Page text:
Reichstag Building

Vicente Quintero
Article By: Vicente Quintero
2 months ago
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Culture-Government Building Culture-Historical Building Culture-Museum

Located next to the Berlin Wall line, the Reichstag remained almost 29 years separated from Brandenburg Gate. Nowadays, the former Reichstag building is the seat of the German Parliament (Bundestag). It is a classical structure, crowned by a large modern dome through which one can walk. The construction of the parliament building was completed in 1894. During its early years, it housed the German political forces until workers and soldiers occupied the building at the end of World War I, and the Weimar Republic was declared. In 1933, the building was the victim of a suspicious fire of which the culprit was never known. A Dutch communist agitator was accused of planning the attack, and the Nazis benefited from the scandal. Taking advantage of the situation, Hitler abolished most of the fundamental rights of the 1919 Constitution of the Weimar Republic. After World War II, the parliament building was destroyed, and there was an intense debate about its demolition or reconstruction. Ultimately, in 1956 the Germans decided to rebuild it without remaking its original dome. After going up in the lift, visitors will receive an audio guide that includes the historical facts of the building. Visitors will then have the opportunity to appreciate the most spectacular element of the building, the glass dome, located directly over the Plenary Hall of Parliament. The dome, redesigned by the architect Norman Foster to reconstruct the building, aims to be a symbolic feature. It symbolizes that this place is the center of parliamentary democracy and, the people, from the top, can see that all relevant matters are handled clearly and accordingly. Inside the dome, visitors can see a multitude of old photographs through which the history of Parliament is described through its most crucial times. It is necessary to make a reservation in advance. Same-day tickets are available but do not guarantee any free available places at the time of your visit. Various free 90-minute tours are available when the German Parliament is not sitting. Visitors can skip the line if they book a tour with a private company. There are many tours available that include the attraction. The price of these tours ranges from €15 for a 2-hour tour to €50. Photo credit: Tobias on Unplash.com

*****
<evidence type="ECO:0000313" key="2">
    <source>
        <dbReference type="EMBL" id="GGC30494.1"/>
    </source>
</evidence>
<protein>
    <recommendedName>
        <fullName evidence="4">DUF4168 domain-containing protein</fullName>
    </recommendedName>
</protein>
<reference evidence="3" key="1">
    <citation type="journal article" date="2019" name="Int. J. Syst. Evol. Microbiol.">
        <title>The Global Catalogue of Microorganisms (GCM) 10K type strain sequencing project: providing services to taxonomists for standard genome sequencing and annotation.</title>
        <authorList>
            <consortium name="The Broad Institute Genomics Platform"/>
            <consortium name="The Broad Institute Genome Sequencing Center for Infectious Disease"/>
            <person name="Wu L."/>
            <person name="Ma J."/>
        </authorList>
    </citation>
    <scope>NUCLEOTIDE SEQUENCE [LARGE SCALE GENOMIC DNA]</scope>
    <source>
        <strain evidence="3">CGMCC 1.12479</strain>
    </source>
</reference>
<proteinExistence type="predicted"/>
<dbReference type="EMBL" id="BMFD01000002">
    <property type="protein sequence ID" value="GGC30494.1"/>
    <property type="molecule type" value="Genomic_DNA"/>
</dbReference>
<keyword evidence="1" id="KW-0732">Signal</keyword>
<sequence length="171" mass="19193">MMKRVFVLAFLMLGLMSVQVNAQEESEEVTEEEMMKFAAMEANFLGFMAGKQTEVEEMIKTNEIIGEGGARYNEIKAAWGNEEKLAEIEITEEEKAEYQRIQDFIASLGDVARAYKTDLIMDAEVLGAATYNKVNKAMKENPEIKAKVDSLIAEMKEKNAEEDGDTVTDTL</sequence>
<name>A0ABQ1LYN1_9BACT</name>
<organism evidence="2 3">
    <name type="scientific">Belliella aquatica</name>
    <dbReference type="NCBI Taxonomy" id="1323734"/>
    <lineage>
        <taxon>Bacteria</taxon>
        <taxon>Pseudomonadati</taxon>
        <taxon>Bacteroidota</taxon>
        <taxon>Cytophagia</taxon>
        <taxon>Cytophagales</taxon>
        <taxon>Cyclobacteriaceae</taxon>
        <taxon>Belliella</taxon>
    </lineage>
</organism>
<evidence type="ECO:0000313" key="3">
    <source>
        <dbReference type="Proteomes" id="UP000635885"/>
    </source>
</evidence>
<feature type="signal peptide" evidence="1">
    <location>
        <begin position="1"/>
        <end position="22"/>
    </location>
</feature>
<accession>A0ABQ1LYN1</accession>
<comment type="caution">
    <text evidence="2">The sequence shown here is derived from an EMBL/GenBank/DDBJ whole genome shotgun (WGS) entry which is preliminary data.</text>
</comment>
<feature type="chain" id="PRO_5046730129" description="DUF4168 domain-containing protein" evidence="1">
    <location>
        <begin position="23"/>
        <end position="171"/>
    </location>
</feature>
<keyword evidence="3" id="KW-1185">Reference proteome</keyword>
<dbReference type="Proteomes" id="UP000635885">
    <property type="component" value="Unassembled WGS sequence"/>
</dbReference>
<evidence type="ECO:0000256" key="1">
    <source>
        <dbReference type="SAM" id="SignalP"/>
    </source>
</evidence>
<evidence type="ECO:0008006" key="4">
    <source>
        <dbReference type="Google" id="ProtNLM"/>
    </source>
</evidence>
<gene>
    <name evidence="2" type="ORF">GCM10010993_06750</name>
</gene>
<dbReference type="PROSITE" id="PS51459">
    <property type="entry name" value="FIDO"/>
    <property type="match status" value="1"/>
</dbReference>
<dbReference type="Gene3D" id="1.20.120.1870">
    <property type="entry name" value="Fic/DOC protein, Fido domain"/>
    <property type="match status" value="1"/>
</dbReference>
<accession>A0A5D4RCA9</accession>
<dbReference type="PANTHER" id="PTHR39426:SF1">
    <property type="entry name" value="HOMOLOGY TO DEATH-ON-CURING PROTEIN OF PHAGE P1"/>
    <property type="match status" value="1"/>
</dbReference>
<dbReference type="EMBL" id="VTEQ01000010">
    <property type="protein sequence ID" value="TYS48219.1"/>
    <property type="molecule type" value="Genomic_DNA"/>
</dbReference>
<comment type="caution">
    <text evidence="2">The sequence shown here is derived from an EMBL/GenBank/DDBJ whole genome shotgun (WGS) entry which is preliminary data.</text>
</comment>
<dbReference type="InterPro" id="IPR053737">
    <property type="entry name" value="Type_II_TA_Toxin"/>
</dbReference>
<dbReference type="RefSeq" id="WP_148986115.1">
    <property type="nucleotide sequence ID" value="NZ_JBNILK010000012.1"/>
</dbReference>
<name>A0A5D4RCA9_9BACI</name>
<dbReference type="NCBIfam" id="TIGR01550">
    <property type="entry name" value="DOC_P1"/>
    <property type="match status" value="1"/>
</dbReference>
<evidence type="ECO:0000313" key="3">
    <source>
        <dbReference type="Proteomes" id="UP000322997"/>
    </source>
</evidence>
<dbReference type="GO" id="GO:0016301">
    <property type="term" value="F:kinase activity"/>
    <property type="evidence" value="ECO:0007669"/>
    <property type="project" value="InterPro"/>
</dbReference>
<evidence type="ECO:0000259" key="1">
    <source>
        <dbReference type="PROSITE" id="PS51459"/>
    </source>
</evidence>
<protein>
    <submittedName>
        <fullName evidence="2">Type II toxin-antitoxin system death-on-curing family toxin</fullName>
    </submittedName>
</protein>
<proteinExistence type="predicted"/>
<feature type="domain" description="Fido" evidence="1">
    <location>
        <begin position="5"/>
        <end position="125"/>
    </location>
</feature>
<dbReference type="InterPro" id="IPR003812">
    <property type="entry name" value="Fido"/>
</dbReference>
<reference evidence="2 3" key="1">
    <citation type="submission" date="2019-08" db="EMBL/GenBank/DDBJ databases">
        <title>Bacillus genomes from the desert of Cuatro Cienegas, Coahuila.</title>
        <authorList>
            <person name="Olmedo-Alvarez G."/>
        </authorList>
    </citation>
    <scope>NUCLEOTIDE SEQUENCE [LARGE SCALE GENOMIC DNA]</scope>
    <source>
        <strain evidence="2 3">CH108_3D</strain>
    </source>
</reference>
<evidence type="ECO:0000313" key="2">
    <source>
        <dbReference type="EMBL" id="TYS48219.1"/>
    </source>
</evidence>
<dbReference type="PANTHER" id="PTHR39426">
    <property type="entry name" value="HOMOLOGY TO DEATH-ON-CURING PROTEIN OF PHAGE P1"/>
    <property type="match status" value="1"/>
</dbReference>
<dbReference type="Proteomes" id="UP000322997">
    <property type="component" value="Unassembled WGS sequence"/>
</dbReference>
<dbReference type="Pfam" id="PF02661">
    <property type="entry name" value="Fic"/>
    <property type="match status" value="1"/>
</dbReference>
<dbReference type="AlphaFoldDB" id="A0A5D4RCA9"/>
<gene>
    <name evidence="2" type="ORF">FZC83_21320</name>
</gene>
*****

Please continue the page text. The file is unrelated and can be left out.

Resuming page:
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  • Reichstagsgebäude, Platz d. Republik 1, 10557 Berlin, Germany
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